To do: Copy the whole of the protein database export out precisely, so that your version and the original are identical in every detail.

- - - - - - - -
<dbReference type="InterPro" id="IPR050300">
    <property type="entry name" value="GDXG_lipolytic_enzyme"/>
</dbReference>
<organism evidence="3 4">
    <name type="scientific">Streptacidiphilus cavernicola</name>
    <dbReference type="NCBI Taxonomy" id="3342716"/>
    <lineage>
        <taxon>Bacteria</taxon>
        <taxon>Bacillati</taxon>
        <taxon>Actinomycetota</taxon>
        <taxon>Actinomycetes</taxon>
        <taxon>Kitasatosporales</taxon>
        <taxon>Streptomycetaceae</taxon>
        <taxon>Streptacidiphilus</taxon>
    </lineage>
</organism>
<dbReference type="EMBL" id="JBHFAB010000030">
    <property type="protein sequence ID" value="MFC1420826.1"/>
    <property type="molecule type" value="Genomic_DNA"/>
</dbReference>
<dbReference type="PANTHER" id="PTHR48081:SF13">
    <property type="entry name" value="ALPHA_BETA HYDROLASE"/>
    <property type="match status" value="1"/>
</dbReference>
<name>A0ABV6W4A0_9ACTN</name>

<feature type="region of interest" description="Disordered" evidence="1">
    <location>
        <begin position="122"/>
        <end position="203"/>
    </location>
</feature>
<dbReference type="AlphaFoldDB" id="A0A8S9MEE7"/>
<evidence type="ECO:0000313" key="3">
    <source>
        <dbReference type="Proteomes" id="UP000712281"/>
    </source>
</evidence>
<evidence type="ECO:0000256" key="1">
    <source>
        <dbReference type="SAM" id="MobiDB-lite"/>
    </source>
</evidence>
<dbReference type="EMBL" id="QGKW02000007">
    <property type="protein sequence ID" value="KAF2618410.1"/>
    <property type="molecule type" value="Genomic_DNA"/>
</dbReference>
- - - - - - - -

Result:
<dbReference type="InterPro" id="IPR050300">
    <property type="entry name" value="GDXG_lipolytic_enzyme"/>
</dbReference>
<organism evidence="3 4">
    <name type="scientific">Streptacidiphilus cavernicola</name>
    <dbReference type="NCBI Taxonomy" id="3342716"/>
    <lineage>
        <taxon>Bacteria</taxon>
        <taxon>Bacillati</taxon>
        <taxon>Actinomycetota</taxon>
        <taxon>Actinomycetes</taxon>
        <taxon>Kitasatosporales</taxon>
        <taxon>Streptomycetaceae</taxon>
        <taxon>Streptacidiphilus</taxon>
    </lineage>
</organism>
<dbReference type="EMBL" id="JBHFAB010000030">
    <property type="protein sequence ID" value="MFC1420826.1"/>
    <property type="molecule type" value="Genomic_DNA"/>
</dbReference>
<dbReference type="PANTHER" id="PTHR48081:SF13">
    <property type="entry name" value="ALPHA_BETA HYDROLASE"/>
    <property type="match status" value="1"/>
</dbReference>
<name>A0ABV6W4A0_9ACTN</name>

<feature type="region of interest" description="Disordered" evidence="1">
    <location>
        <begin position="122"/>
        <end position="203"/>
    </location>
</feature>
<dbReference type="AlphaFoldDB" id="A0A8S9MEE7"/>
<evidence type="ECO:0000313" key="3">
    <source>
        <dbReference type="Proteomes" id="UP000712281"/>
    </source>
</evidence>
<evidence type="ECO:0000256" key="1">
    <source>
        <dbReference type="SAM" id="MobiDB-lite"/>
    </source>
</evidence>
<dbReference type="EMBL" id="QGKW02000007">
    <property type="protein sequence ID" value="KAF2618410.1"/>
    <property type="molecule type" value="Genomic_DNA"/>
</dbReference>